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Budgets! Friend for Foe?

A Simple Formula for Developing a Sound Nonprofit Budget


Would you believe that Team Budgeting is my Absolute Favorite Accounting Theme? Yes, I love a good budget! One of the best parts about budgeting is tracking your progress throughout the year. Once you hit or exceed your revenue goals, do you celebrate your wins? If you’ve done a good job controlling expenses, do you treat your team to a special lunch?


Those are two positive scenarios, but what if you fall short on revenue and your expenditures skyrocket beyond your budgeted expenses? How do you deal with that?

First things first. I strongly encourage you to wholeheartedly embrace the importance of the budgeting process. For many, the idea of crunching numbers and presenting a budget makes their heads swim. For others on the opposite extreme, the process of establishing a sound budget can be exhilarating! Whether you consider budgeting an arduous task or an achievable endeavor, your organizational budget is a critical element to your nonprofit success.


I consider these to be my top 3 reasons you must have a solid budget:


  1. Budgets direct management decisions

  2. Budgets track financial activity for Board reports

  3. Budgets supports effective grant proposals



Now that we’ve briefly explored the importance of a budget, I will share my “N-T-N” formula to guide you through the process. “N-T-N” simply stands for NOW, THEN, NEXT.

And should be applied to three main areas of your organization; 1) Programs, 2) Fundraising, 3) General Management.


Step 1: NOW


What is your financial status right now? Are you maintaining accurate and timely financial reports?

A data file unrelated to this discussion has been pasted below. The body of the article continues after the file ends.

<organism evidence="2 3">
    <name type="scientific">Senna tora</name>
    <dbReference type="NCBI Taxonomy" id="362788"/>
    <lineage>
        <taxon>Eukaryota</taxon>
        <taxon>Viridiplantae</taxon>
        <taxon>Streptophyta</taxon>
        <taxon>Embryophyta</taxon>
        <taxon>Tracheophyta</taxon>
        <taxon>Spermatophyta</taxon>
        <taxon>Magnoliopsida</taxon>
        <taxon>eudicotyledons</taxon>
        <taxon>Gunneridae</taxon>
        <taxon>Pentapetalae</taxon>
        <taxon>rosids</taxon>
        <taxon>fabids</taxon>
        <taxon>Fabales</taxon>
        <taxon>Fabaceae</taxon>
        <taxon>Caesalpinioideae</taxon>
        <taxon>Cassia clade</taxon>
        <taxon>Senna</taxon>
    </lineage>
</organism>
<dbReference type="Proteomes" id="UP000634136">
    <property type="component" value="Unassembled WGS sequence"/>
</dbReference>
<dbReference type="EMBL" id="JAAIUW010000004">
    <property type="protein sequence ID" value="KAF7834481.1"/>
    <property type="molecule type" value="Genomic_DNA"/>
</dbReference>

Since your organization is about 75% through the current year, you should be able to pull your Budget versus Actual financial reports and detect any areas that you missed the mark OR areas you exceeded your goals.


Take a moment to examine any variances of 25% or more (either positive or negative ranging below 75% or above 125%) You’ll want to document these variances so you can use this information to plan your upcoming budget.


If you need more clarity, I wrote about this process in my blog post entitled, “RISE ABOVE UNCERTAINTY: Gaining Clarity with a Quick Financial Planning Strategy


Step 2: THEN


Take a look at your financial performance from last year. Did you achieve your budgeted goals? What were your victories? What were your shortcomings?


Briefly document these areas so you can use this data to help develop your upcoming budget


Step 3: NEXT


Where is your organization going in the next year? Are there significant changes to programs, staff or other aspects of your operation?

Take time to thoughtfully document the goals for the upcoming year, then incorporate this information into your upcoming budget.




This NTN formula may seem like a lot to digest, but keep in mind that a carefully developed budget has long-term benefits to help your organization succeed. It is essential for you to compile all of the historical data and combine it with your vision for the upcoming year.


Once this phase is complete, you’ll want to start working through a budget template to transfer the numerical data, along with your notes from current and previous history, so you can draft a comprehensive forecast for the upcoming year. Ideally, this can be drafted in an Excel spreadsheet that lists each of your financial accounts. If you’re not sure how to create this document, feel free to send me an email to star@npaccountingbliss.com


In closing, I want to share an article from Propel Nonprofits, “ Budgeting: A 10-Step Checklist” as a handy tool to help you along the way.


Cheers to your Nonprofit Budgeting Journey!


P/S I have an upcoming 5-Day Challenge launching in October entitled:

Roadmap to a Stellar Nonprofit Budget

Step-By-Step Guide to Conquering Nonprofit Budgeting Overwhelm while Saving Time, Money and Heartache .


Stay tuned for more updates!


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